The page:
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Hepatitis A Vaccine

  • 5 minutes
  • insured/not insured
  • Columbus

Service Description

Please come to your vaccination appointment with: -Photo ID, -insurance card (if applicable), and -Red White & Blue Medicare card (if applicable) to your appointment. What is Hepatitis A? Hepatitis A is a serious liver disease. It is usually spread through close personal contact with an infected person or when a person unknowingly ingests the virus from objects, food, or drinks that are contaminated by small amounts of stool (poop) from an infected person. Most adults with hepatitis A have symptoms, including fatigue, low appetite, stomach pain, nausea, and jaundice (yellow skin or eyes, dark urine, light colored bowel movements). Most children less than 6 years of age do not have symptoms. A person infected with hepatitis A can transmit the disease to other people even if he or she does not have any symptoms of the disease. Most people who get hepatitis A feel sick for several weeks, but they usually recover completely and do not have lasting liver damage. In rare cases, hepatitis A can cause liver failure and death; this is more common in people older than 50 and in people with other liver diseases. Hepatitis A vaccine has made this disease much less common in the United States. However, outbreaks of hepatitis A among unvaccinated people still happen. Hepatitis A vaccine is recommended for the following people: All children aged 12–23 months need 2 doses of hepatitis A vaccine: First dose: 12 through 23 months of age Second dose: at least 6 months after the first dose Older children and adolescents 2 through 18 years of age who were not vaccinated previously should be vaccinated. Adults who were not vaccinated previously and want to be protected against hepatitis A can also get the vaccine. International travelers Men who have sex with men People who use injection or non-injection drugs People who have occupational risk for infection People who anticipate close contact with an international adoptee People experiencing homelessness People with HIV People with chronic liver disease Any person wishing to obtain immunity (protection) In addition, a person who has not previously received hepatitis A vaccine and who has direct contact with someone with hepatitis A should get hepatitis A vaccine within 2 weeks after exposure. Hepatitis A vaccine may be given at the same time as other vaccines. Source:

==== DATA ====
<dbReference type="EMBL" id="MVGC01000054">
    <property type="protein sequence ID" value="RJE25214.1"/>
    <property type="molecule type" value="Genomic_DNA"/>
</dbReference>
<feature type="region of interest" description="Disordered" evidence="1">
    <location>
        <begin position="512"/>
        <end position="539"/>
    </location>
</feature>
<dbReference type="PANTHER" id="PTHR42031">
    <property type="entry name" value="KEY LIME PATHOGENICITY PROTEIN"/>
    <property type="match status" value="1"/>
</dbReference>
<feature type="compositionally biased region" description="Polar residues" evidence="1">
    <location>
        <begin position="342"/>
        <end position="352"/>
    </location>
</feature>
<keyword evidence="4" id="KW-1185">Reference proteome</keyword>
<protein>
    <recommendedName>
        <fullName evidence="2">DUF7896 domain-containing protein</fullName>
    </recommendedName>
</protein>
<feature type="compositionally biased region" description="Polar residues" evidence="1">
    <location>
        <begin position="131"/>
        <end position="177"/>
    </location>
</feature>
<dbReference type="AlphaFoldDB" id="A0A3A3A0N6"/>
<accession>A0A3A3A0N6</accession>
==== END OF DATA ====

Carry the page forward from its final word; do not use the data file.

Contact Details

  • Trio Pharmacy, Columbus, OH, USA


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